Strategy that Works

Rethinking the strategic process

Jurriaan Kamer
4 min readJan 16, 2024


When looking at my client’s strategic plans, I often encounter so-called strategies that are:

  • a long list of conflicting priorities
  • not containing any bold trade-offs
  • not defining the challenge or critical area of focus
  • based on a belief that only a positive attitude is enough
  • lacking clarity on what to change in everyone’s day-to-day decisions
  • lacking how the organization’s way of working should change to achieve it

And the biggest problem of all is the use of ‘fluffy words.’ Often, this is a result of many days of wordsmithing to try to make everyone happy. For example:

“G.M. is a multinational corporation engaged in socially responsible operations, worldwide. It is dedicated to provide products and services of such quality that our customers will receive superior value while our employees and business partners will share in our success and our stockholders will receive a sustained superior return on their investment.”

What do you think this strategy will do? In any case, it won’t help drive any decisions in the organization. A strategy is all about deciding what to do and what NOT to do.

What good looks like

by Virpi Oinonen

To have a strategy that can be successfully executed in this highly complex world, we need these shifts:

“A strategy is not a todo-list. It’s an integrative set of choices that positions your organization in a way that it can outperform competitors in a chosen playing field.” — Alex Nesbitt

Ideally, an effective strategy contains:

  • simple language, easily understood by everyone in the organization
  • clarity on what people can do to implement it in their day-to-day decisions
  • perspectives from the ‘edge’ of the organization, not just the leaders
  • changes to the organization’s capabilities or ways of working
  • a diagnosis, describing the nature of the challenge we’re responding to
  • a connection to customer needs and decision drivers
  • explicit trade-offs to know what we are deprioritizing
  • a set of explicit hypotheses that we are testing
  • a rhythm with feedback loops to steer continuously

Enter Adaptive Strategy

Below, I will lay out the adaptive strategy process that my colleagues and I have successfully used over the years to get clients unblocked.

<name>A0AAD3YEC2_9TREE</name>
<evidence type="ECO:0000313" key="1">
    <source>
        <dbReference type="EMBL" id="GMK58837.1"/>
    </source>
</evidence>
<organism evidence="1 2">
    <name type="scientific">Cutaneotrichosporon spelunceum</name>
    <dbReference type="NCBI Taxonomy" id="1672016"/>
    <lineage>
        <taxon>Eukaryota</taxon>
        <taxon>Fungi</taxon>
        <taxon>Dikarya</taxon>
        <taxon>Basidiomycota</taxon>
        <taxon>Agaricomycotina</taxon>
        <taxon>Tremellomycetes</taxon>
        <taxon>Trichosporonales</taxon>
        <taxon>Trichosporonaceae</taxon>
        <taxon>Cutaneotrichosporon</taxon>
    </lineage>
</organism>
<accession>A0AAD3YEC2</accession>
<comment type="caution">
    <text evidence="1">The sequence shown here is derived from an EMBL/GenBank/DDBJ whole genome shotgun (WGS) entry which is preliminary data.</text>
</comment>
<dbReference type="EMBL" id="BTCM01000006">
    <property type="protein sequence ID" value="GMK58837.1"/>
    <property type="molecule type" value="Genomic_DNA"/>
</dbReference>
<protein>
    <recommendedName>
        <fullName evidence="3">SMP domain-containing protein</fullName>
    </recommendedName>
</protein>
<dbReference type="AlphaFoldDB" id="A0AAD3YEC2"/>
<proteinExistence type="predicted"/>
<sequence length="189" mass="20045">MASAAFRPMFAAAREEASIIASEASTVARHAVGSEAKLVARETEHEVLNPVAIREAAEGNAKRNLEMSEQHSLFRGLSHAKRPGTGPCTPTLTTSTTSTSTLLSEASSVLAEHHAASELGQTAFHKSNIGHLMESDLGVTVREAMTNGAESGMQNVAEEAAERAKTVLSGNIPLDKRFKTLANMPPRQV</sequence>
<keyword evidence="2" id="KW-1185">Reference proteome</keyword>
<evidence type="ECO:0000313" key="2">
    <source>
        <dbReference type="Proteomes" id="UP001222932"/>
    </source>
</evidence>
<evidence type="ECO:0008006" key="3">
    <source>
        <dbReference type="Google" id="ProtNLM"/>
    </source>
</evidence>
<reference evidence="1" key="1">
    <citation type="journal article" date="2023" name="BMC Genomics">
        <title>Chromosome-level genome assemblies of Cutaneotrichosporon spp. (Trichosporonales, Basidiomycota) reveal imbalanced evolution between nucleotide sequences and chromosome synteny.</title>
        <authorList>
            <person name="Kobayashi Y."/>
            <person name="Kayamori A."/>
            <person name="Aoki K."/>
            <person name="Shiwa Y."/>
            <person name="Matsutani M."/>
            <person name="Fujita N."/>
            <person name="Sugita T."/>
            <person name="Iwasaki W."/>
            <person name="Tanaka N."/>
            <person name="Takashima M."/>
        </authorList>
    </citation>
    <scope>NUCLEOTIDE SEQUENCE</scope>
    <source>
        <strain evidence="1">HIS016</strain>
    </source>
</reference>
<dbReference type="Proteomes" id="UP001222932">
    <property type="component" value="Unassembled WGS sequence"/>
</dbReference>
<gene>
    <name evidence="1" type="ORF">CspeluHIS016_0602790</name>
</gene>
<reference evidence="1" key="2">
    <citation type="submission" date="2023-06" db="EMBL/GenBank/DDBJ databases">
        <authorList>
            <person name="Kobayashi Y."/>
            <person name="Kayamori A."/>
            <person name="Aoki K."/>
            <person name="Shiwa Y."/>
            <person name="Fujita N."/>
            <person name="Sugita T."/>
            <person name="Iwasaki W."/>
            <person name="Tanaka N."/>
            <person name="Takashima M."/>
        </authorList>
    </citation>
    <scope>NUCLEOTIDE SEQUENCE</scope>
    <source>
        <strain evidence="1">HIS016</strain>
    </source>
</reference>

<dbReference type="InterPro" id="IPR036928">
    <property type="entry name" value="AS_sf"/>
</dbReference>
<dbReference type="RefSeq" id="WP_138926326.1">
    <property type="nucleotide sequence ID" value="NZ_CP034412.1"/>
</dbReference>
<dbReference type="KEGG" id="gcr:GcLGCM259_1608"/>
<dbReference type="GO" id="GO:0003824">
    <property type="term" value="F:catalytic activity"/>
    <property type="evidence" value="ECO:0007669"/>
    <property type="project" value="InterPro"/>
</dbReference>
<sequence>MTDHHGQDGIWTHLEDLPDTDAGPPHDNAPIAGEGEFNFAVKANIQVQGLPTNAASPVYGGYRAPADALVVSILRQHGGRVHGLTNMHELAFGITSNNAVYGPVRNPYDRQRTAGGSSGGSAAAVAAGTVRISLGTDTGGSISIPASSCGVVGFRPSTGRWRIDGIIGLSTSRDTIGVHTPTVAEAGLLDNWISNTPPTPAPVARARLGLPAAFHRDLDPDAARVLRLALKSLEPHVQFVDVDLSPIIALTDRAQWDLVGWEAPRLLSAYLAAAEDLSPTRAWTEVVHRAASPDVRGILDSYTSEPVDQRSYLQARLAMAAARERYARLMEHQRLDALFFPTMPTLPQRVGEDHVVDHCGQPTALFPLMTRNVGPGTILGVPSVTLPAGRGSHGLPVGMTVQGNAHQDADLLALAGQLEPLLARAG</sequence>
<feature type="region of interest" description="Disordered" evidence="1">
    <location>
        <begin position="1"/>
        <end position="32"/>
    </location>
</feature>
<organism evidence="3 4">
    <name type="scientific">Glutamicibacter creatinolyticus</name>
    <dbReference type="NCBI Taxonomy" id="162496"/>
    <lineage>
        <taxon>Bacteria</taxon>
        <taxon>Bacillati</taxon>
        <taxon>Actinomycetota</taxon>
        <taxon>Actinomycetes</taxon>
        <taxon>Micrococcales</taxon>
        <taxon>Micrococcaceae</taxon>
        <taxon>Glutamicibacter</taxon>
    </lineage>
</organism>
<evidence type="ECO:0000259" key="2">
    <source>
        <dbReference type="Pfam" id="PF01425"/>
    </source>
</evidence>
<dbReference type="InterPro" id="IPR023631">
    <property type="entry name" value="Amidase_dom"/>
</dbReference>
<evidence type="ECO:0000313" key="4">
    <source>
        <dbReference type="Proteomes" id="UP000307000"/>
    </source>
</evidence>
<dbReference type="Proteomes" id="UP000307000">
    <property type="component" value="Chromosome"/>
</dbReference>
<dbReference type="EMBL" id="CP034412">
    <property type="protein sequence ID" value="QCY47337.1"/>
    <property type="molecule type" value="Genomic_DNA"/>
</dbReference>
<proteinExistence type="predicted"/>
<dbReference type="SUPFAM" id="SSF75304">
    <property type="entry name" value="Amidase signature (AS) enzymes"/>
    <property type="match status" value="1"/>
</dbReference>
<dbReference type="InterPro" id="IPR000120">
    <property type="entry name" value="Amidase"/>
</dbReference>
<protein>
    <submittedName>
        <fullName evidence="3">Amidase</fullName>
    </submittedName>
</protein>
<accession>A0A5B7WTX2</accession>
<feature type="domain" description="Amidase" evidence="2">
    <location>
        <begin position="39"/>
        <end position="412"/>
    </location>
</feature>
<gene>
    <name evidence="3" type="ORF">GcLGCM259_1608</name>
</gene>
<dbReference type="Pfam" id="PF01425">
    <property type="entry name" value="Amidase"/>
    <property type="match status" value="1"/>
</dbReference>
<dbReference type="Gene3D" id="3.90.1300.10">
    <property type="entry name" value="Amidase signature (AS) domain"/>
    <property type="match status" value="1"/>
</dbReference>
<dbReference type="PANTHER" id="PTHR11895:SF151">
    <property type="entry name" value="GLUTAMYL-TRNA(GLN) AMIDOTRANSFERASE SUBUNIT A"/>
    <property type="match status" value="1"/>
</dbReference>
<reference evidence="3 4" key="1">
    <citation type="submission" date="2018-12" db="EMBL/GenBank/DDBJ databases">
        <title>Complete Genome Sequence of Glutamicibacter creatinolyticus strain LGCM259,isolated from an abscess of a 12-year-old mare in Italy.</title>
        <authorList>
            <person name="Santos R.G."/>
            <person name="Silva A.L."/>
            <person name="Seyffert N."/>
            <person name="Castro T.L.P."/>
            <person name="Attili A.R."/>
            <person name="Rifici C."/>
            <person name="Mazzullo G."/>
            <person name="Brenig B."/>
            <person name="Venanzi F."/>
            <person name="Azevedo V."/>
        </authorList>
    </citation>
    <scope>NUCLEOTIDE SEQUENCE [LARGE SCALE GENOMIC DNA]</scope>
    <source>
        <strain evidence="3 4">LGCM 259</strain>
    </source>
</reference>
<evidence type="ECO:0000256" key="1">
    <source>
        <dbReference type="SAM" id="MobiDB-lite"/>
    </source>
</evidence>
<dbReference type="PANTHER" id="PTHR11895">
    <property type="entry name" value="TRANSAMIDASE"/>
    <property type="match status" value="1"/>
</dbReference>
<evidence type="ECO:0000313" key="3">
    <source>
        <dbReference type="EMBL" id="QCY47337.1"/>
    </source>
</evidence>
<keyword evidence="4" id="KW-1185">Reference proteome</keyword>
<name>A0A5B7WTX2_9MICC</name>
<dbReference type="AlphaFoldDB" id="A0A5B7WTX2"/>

It’s based on three main activities that should happen continuously and feed into each other: Sensing, Choosing, and Executing.

🌡️ Sensing:

  • creating situational awareness by asking: what is going on?
  • what are trends? (economy, nature, tech, society, industry, government)
  • what is going on with our stakeholders, suppliers, and partnerships
  • what are our customers’ needs and decision drivers?
  • what are our competitors offering?
  • what possible futures can we imagine? what risks and opportunities may emerge?

When sensing, invite perspectives from the ‘edge’ of the organization. And use Customer Discovery and Scenario Planning techniques.

Output: a Diagnosis, describing the nature of the challenge (obstacles and opportunities) in simple terms.

🎯 Choosing:

  • in response to what we are sensing, what will we do?
  • what offerings, capabilities, or partnerships do we need to create?
  • what changes to our organization’s ways of working do we need?

Output: Strategic Intent: an inspirational, meaningful, concrete, and measurable guiding policy that will help people decide what to do and what not to do.

Here are a few examples of strategic intent statements:

  • “Put 1,000 songs in your pocket” (Apple’s new iPod)
  • “Develop a self-driving capability that is 10x safer than humans through massive fleet learning” (Tesla’s Autopilot)
  • “Build 150 affordable, green, storm-resistant homes.” (Make it Right Foundation, in response to storm Katrina in New Orleans)

🚀 Executing:

  • 90 Day Outcomes: what outcomes must we achieve to realize our strategic intent?
  • Strategic Trade-offs: how do we prioritize? what will we NOT do? Using even/over statements.
  • Steering Metrics: how can we measure if we’re getting closer to achieving our strategic outcomes?

And finally, a Strategic Operating Rhythm: a set of interconnected, intentionally designed meetings that create forward momentum. During these meetings, participants regularly review progress on the strategic intent, intermediary outcomes, and steering metrics.

Final words

A good strategy is fractal, meaning the three activities happen at every level of the organization. Let teams pick their own strategic intent and outcomes based on the ones that lay ‘above’ them.

In my upcoming book, I will cover Adaptive Strategy in more detail. Subscribe to my newsletter to stay updated.

At Unblock, we help future-oriented leaders increase their ability to make an impact. Contact us if we can help you advance your goals.



Jurriaan Kamer

Org design & transformation | Author of ‘Formula X’ | Speaker | Future of Work